Unit Testing is an essential activity in every software project.
Why? Without Unit Tests, you never know when you break some parts of your software. Every change in the source code might potentially break your whole system – and chances are high that you won’t even notice (but your users will, for sure).
But on the other side, writing unit tests is also one of the most boring tasks in software development.
- You have to think about what you want to test, how to test it, and then write code for it
- If you want to understand your code in a few months (or others should understand and work with your unit tests), you also have to stick to patterns and clean code conventions in order to
- And if you’ve finally written your perfect unit test code, chances are high that is will have to constantly adapt it, as soon as you perform changes in your tested code. Which means reworking and maintaining.
In all of the tasks mentioned above, there’s no innovation happening. You don’t write new functionality, you just check whether the functionality you’ve already written works or not.
So basically, writing unit tests is just boring. And it costs a lot of time.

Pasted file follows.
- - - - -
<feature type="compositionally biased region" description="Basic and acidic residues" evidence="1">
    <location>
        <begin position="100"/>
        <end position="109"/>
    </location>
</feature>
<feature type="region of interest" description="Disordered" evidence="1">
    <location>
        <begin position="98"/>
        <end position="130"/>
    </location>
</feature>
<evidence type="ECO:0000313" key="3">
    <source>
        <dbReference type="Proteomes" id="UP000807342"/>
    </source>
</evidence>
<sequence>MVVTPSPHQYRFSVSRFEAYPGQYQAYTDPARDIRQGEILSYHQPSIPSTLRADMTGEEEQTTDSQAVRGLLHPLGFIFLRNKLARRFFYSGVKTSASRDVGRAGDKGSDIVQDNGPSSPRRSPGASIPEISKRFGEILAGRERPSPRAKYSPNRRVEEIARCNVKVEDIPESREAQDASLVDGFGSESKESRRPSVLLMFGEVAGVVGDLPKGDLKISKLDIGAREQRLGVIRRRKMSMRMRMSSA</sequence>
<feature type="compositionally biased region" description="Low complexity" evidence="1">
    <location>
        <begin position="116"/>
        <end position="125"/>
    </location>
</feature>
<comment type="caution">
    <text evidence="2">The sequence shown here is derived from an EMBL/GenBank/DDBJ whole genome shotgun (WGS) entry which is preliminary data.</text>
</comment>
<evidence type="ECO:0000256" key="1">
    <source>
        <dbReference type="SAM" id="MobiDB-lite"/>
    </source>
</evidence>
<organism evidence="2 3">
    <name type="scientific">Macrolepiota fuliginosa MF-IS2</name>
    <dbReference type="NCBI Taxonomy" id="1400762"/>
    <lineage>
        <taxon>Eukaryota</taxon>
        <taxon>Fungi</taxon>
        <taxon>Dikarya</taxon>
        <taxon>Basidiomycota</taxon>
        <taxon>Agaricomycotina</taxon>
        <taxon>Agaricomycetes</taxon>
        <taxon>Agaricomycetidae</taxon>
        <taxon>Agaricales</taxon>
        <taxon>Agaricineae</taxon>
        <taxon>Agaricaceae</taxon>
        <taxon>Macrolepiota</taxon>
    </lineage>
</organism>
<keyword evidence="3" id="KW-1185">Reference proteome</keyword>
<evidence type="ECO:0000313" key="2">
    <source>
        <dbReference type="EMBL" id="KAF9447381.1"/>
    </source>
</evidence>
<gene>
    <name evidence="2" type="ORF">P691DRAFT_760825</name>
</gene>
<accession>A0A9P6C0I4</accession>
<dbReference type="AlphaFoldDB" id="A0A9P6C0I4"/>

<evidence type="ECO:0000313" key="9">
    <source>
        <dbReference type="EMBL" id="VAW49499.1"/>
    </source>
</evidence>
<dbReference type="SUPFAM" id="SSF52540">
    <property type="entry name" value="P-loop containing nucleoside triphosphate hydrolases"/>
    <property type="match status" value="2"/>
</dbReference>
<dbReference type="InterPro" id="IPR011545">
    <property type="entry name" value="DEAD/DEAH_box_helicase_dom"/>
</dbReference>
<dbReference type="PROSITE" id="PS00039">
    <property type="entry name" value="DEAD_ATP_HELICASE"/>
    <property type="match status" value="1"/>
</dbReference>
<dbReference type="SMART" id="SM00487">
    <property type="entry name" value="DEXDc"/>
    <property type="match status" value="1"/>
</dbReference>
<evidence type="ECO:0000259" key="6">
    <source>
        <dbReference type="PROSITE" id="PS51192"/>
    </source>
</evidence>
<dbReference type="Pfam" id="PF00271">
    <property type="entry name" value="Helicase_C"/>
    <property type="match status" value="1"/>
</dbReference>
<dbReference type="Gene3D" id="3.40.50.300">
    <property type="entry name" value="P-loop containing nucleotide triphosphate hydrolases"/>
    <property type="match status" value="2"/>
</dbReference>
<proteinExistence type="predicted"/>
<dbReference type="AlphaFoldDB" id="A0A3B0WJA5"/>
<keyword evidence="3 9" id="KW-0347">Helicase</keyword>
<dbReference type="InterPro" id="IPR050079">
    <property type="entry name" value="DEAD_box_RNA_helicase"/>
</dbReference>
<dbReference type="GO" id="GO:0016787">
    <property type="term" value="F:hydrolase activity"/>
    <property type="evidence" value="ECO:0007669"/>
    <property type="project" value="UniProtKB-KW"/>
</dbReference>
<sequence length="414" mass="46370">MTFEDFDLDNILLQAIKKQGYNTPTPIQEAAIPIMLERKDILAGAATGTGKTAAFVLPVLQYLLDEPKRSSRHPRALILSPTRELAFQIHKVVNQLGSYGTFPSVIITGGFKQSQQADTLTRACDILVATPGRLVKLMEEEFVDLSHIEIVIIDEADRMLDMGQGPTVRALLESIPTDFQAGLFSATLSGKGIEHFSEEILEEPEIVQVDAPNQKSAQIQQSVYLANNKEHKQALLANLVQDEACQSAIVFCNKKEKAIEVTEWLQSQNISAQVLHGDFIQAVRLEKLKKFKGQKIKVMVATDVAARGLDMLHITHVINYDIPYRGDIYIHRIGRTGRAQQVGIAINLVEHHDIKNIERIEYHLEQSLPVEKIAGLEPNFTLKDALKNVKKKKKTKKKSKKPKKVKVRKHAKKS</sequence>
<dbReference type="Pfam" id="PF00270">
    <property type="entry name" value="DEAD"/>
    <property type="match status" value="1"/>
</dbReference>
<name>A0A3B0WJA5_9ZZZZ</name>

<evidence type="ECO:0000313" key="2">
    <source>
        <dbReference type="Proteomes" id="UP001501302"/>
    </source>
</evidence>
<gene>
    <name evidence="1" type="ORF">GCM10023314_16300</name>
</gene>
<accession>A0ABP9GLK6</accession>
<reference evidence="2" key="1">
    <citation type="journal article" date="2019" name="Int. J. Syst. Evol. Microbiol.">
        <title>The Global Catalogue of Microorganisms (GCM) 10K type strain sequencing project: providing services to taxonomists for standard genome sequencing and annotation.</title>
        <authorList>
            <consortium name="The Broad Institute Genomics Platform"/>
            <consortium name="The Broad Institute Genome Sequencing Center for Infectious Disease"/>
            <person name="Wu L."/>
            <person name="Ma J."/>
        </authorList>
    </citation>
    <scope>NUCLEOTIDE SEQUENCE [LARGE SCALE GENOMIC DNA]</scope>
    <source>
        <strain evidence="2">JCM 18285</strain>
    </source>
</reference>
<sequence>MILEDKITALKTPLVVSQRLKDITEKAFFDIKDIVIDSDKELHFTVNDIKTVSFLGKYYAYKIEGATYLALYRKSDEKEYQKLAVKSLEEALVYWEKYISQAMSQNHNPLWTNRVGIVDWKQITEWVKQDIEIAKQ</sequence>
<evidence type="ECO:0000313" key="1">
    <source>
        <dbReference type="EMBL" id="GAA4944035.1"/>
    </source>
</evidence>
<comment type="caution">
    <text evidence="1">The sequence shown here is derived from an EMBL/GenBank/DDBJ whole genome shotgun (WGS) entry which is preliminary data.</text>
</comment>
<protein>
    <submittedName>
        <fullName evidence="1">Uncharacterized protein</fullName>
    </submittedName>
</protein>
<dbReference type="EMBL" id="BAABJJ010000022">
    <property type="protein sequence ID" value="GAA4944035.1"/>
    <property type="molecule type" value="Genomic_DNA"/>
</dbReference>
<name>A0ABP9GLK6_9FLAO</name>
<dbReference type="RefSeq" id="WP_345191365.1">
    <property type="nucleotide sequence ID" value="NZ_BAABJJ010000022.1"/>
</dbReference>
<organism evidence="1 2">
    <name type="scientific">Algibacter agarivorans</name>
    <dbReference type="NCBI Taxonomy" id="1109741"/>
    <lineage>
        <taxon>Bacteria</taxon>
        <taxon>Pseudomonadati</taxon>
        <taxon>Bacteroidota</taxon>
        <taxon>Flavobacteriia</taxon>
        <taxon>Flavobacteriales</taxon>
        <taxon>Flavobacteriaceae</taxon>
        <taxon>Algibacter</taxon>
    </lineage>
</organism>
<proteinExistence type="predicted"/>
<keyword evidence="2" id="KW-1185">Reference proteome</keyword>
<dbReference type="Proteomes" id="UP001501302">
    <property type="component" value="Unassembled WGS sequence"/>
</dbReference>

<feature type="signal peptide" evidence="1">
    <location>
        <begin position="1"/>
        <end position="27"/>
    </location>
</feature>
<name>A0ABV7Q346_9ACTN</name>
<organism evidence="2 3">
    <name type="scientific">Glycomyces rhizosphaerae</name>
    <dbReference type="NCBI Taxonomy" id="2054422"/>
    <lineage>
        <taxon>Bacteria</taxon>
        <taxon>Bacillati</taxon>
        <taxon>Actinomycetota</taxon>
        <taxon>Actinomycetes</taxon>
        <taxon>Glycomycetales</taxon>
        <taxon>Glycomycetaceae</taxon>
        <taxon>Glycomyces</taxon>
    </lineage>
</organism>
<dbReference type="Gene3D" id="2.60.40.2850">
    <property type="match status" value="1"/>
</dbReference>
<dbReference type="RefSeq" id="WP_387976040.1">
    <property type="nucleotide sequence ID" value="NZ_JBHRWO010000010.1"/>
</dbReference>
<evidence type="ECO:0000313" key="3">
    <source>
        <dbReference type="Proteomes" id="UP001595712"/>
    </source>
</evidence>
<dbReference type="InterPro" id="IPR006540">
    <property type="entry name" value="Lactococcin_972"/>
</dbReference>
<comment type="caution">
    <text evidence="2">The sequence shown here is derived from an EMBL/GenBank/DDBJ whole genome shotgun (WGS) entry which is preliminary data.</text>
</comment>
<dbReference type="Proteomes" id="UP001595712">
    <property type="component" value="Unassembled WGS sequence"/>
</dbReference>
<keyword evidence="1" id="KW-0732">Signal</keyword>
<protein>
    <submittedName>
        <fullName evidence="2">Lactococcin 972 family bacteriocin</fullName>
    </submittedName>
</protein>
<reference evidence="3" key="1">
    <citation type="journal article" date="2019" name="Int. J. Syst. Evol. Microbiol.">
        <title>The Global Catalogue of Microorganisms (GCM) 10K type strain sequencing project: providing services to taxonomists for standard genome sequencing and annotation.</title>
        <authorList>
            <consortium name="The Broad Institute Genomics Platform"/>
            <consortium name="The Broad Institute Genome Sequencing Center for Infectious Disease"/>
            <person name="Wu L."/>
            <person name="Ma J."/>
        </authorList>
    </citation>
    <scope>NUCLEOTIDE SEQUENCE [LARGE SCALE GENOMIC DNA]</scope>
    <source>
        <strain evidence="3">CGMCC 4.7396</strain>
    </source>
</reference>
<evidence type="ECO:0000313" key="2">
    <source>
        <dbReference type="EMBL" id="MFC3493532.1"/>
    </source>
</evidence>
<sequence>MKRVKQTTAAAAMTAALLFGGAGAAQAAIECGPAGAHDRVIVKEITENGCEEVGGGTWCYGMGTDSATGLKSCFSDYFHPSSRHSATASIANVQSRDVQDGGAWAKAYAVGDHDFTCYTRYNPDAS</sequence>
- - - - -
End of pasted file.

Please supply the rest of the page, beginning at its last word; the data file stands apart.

That’s why I personally use the following approach when it comes to Unit Testing:
Define what you want to test, and let the rest be generated automatically.
It saves me about 70 % of my time when it comes to unit testing. Time that I can use to actually create new functionality, instead of writing and maintaining test code. But let’s be a bit more specific. What are the benefits of auto-generated test code for every developer:
- Automatically stick to patterns, best practices and clean code conventions. You don’t have to think about making your test code clean and readable, ever again. Simply define rules how your generated code should look like (if you use professional tools, these rules are usually implemented for you already). Code generation tools make sure that these rules are satisfied by your generated test cases.
- (The obvious one) Write less code. Code-Generation allows you to define what you want on an abstract level. Repetitive syntax that usually has to be written for each test case can therefore be handled by the generation tool. In its essence, this allows you to write less code, and focus on defining what you actually need.
- Easy overview. Visual presentation techniques of modern test generation tools allow you to easily gain and keep an overview of your existing test cases. This makes test case management simple and effective.
You can write your own code generation tool as a side project (some helpful technologies are the Roslyn, the Eclipse Modelling Framework, or the MPS DSL tool), or just use existing tools that generate test code for you (just google “test code generator” and you will find a list of appropriate tools).
Try it out and let me know about your experiences, in the comments section below!